CORE and CORE Media were birthed out of the community which formed around the SuperNET project launched by jl777 in 2014. Now that many aspects of the project are finally coming together in fantastic form and usable products are just around the bend, we couldn’t be more pleased to help spread the word and keep our audience up to date on the latest happenings with this revolutionary project and its technology. Welcome to SuperNET Weekly!
This week we’d like to share a series of questions we asked developer jl777 regarding the latest on his work with SuperNET, his Iguana code and the answers he gave us.
In what form will Iguana technology be packaged for use by the public?
The code can run as a Chrome app or in native mode. As a Chrome app, users will be able to run a Bitcoin node from the browser, though pruning mode would have to be added as Google limits storage to 10GB. The code size is compiled to 3MB executable. It is smaller, faster and runs in the browser. The code is set up in such a way that it can be further improved upon to allow for incremental ledgers which will also help to achieve a more scalable Bitcoin.
What would you say is the primary goal you wish to accomplish with Iguana tech?
The goal for Iguana is to create a scalable Bitcoin Core implementation that is backward compatible and a drop-in replacement. The design needs to meet many constraints, primarily to be as small as possible without sacrificing speed and to be able to work in a parallel sync. That means that each block or bundle needs to be as self-contained as possible, but have external references that can be resolved. This is similar to object files and linkers. The main thing that has these external references are the vins [unspent inputs used in a transaction].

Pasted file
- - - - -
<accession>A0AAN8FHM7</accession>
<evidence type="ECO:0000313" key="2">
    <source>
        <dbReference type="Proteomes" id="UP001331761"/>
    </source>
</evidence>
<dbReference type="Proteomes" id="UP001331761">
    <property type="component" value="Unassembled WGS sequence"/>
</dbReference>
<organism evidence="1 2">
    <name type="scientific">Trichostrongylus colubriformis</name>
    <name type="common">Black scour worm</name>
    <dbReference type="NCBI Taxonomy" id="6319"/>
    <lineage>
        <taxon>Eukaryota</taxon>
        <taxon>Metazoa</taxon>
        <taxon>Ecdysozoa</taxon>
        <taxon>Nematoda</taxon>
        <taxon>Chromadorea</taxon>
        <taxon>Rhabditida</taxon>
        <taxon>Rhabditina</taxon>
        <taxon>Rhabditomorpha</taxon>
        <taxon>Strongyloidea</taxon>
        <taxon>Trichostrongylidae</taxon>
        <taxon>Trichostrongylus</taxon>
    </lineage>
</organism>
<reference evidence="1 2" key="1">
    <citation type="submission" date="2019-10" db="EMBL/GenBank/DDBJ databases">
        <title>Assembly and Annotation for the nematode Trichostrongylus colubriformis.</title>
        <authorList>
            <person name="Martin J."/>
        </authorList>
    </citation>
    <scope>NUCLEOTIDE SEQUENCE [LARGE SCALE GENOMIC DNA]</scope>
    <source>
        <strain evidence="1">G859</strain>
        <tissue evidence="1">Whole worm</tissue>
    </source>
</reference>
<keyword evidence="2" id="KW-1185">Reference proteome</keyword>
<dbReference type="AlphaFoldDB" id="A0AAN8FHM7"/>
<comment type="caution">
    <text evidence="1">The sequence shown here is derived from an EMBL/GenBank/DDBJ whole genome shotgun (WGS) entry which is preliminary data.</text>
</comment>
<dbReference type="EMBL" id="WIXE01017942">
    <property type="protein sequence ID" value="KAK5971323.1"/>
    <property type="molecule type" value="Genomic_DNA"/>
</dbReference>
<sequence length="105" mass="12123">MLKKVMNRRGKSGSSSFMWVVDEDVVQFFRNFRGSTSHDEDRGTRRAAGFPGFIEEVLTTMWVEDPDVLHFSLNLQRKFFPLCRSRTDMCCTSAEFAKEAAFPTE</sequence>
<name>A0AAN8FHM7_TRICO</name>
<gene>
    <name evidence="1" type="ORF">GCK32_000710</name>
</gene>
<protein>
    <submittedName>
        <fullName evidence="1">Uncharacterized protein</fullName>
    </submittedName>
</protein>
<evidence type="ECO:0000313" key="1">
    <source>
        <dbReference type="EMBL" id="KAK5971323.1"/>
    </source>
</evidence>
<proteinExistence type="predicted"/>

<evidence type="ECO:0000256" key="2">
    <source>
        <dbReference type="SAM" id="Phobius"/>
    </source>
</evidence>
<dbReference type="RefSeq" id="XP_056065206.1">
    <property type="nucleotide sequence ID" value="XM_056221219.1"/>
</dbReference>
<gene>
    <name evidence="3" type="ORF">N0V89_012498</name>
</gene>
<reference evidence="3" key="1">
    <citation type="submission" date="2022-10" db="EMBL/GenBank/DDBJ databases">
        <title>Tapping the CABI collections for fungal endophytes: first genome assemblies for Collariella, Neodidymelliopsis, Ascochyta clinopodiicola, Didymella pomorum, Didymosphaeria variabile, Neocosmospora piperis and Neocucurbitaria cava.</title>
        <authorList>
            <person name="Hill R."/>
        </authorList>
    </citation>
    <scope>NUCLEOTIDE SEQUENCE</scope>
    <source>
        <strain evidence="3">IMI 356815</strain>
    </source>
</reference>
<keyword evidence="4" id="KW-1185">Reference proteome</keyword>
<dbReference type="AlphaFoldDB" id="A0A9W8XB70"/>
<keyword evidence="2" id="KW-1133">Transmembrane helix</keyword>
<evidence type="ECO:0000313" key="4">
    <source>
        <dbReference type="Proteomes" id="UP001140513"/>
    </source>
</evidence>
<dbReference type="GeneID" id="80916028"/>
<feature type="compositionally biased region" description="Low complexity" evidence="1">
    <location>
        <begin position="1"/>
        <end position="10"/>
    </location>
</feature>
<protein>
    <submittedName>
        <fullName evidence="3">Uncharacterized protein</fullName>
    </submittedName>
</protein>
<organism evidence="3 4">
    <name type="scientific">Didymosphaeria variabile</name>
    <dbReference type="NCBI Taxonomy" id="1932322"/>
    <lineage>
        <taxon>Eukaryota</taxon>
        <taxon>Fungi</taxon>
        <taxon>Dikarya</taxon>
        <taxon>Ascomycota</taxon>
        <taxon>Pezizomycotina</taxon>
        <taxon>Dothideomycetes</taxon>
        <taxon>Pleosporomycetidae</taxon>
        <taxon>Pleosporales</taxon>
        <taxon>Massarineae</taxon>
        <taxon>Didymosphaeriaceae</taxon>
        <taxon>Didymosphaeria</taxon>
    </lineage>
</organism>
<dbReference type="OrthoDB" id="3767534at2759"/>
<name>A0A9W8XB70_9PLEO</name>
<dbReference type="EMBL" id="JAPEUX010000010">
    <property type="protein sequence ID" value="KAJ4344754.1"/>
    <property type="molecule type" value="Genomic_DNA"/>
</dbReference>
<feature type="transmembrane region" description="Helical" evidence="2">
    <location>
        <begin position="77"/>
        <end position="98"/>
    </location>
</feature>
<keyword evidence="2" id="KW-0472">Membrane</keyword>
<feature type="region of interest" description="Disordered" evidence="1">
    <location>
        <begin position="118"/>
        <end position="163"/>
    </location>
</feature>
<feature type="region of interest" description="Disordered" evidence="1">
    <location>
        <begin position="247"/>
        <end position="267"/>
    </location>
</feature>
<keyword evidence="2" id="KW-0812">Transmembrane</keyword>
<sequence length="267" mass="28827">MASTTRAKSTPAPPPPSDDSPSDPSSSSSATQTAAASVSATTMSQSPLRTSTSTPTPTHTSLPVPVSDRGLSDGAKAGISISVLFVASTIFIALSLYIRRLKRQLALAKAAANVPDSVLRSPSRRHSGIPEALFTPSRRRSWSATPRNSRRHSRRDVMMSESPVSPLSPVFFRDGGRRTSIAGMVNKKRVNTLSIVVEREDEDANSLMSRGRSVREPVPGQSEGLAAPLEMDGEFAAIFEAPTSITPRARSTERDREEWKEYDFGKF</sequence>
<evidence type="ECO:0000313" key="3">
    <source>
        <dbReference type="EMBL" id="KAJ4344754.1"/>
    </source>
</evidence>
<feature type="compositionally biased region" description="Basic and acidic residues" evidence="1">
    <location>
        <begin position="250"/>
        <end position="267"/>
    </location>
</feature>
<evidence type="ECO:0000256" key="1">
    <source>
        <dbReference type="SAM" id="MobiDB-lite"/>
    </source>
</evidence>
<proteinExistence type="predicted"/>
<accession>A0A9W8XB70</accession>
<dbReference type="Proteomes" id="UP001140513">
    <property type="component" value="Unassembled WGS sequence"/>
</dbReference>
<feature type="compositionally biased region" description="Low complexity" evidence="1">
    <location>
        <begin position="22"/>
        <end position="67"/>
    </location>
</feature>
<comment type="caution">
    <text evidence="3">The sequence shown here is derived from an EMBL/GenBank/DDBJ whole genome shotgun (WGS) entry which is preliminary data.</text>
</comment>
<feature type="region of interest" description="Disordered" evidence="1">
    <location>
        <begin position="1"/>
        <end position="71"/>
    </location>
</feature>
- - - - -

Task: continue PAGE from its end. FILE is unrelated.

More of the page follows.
The end goal is an end-to-end, fully integrated end user solution, which is really all the end users care about. Iguana tech is still young, but already it proves that Bitcoin can easily scale to max transaction capacity without causing any issues for the typical nodes. After initial sync, since the vast majority of the data set is in memory-mapped files, it doesn’t need a lot of RAM to run. The code size is small enough that it could run on a smartphone and other low-powered devices. Does that make Bitcoin good for IoT?
It’s been said that Iguana technology allows for a parallel sync of the full BTC blockchain in 30 minutes which uses half the space and starts up instantly. How is this so?
The files it creates are read-only files and never change after they are created. This allows them to be further compressed into a read-only file system. Without signatures the data set ends up at around 15GB in a read-only volume and 25GB when not compressed. These files are invariant so, once validated, they never need to be verified again which allows for an “instant-on” after each restart. A layer of data added to the read-only files can be used for an in-memory hash table directly as memory-mapped files. This means the startup time is close to 3 seconds and thereafter it is ready to start syncing new blocks.
The first thing you notice when looking at the raw blockchain is that there is a lot of redundancy. So by mapping the high entropy hashes to a 32-bit integer you get a 28-byte savings for each use. For a transaction ID with N outputs, up to N*28 bytes can be saved as each vin refers to the transaction ID.
However, both endian forms need to be put into the BitTorrent network as the Iguana files are designed to be directly memory mapped. This allows the serialization/deserialization of each and every multibyte field to be skipped. Since the files are less than half the size, even with the doubling due to both endian forms, they still consume less data overall than the raw blockchain.